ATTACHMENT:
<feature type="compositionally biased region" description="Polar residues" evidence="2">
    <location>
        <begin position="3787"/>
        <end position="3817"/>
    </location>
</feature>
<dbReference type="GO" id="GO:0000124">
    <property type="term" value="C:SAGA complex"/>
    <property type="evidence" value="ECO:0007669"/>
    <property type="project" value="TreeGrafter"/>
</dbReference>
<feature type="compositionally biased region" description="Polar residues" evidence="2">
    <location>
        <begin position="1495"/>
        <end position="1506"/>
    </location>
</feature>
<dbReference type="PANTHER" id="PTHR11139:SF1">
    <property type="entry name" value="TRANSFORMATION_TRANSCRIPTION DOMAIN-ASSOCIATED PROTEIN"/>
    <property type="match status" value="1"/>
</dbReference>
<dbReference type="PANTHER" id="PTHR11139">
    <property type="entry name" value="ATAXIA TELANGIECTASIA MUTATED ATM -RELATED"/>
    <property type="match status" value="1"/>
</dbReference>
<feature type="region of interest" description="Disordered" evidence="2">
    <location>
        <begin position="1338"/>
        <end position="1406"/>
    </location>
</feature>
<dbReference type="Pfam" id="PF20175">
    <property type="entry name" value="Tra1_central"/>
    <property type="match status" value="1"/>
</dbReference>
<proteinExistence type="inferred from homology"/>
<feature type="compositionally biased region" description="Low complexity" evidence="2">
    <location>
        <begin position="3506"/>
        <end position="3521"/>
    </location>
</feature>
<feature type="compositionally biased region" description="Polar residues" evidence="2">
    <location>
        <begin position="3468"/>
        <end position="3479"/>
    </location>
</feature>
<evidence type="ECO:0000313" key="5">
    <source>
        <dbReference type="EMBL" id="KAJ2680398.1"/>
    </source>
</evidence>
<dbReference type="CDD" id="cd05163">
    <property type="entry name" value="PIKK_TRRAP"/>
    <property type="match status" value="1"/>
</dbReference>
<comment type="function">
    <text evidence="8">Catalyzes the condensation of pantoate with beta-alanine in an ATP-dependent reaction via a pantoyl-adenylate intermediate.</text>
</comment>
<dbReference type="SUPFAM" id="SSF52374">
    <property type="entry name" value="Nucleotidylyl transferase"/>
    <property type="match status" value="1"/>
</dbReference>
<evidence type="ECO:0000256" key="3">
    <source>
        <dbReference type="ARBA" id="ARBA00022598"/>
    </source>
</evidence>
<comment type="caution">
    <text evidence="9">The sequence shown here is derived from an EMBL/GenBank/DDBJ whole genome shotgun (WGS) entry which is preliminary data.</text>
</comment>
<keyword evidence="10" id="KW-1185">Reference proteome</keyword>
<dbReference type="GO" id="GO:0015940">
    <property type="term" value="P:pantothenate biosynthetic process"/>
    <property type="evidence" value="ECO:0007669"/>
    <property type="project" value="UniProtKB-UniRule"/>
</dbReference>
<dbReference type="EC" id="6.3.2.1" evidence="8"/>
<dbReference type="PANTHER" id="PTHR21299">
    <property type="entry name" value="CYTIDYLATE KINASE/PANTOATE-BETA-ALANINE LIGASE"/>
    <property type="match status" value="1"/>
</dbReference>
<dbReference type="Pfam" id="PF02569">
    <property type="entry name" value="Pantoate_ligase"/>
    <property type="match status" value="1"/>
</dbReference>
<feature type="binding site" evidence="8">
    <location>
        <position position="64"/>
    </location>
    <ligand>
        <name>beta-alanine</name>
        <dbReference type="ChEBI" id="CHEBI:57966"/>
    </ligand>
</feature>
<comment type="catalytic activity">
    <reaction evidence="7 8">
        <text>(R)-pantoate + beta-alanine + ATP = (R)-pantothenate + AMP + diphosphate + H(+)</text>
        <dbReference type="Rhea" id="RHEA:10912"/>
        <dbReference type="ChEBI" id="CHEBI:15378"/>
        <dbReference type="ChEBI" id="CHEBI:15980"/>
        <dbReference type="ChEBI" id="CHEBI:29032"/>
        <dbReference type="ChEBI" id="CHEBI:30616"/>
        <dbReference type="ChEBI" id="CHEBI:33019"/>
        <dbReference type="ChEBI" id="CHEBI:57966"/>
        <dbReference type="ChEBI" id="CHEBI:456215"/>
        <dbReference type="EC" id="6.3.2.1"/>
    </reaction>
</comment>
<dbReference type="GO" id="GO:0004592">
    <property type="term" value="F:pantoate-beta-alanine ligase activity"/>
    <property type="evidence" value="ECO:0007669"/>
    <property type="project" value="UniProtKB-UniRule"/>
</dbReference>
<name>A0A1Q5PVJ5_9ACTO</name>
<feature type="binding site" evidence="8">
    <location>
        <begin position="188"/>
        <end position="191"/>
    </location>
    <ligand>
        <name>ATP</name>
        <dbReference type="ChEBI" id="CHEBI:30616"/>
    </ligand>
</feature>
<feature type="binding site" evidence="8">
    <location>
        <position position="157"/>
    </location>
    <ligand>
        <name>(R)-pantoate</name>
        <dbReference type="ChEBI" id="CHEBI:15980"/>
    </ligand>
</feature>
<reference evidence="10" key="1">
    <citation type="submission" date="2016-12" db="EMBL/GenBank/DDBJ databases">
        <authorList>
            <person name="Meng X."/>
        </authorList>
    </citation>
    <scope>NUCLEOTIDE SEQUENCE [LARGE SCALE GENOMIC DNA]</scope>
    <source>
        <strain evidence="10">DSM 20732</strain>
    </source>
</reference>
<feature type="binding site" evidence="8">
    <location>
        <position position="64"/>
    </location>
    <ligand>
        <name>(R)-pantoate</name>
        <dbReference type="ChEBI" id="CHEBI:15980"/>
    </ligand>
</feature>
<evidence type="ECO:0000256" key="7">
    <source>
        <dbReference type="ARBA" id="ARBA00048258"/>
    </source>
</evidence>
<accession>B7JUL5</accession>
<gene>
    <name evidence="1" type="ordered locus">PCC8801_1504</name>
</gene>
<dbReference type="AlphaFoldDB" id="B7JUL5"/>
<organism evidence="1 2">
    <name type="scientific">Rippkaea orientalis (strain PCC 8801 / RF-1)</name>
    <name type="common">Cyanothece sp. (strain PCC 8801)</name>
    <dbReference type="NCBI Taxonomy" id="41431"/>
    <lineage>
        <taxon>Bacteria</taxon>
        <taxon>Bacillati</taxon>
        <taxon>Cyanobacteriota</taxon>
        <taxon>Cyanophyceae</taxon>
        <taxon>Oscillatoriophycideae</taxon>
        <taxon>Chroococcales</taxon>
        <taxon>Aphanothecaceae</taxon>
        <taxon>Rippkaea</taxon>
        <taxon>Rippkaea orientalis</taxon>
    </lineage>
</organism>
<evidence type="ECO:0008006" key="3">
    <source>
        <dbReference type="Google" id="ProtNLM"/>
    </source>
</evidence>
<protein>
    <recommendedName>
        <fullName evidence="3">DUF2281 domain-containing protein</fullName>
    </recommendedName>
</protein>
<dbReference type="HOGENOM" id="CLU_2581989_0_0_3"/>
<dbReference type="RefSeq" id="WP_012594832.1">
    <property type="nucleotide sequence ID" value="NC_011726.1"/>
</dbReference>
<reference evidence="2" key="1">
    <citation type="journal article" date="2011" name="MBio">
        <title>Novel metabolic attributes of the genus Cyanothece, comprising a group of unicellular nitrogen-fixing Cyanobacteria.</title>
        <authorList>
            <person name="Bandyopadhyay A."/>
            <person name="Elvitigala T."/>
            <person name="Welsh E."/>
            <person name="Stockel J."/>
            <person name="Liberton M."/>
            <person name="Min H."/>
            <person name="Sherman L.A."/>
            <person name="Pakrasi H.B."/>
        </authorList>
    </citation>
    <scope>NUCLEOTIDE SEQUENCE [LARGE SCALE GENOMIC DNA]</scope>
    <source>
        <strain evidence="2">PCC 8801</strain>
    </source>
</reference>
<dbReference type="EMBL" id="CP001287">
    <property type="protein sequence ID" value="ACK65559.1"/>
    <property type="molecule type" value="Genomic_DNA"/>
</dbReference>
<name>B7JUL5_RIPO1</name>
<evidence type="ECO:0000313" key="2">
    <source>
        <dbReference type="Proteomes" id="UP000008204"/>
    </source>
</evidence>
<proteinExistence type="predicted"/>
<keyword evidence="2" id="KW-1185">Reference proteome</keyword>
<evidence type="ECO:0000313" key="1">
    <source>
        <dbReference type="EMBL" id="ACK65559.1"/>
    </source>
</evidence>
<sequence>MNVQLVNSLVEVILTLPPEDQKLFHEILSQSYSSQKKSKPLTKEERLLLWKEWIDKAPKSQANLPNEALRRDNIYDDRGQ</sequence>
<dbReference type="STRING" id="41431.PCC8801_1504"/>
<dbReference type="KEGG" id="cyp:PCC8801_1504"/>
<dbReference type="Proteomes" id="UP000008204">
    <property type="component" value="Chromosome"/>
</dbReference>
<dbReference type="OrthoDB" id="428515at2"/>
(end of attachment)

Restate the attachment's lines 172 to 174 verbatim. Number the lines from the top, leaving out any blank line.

        <taxon>Bacillati</taxon>
        <taxon>Cyanobacteriota</taxon>
        <taxon>Cyanophyceae</taxon>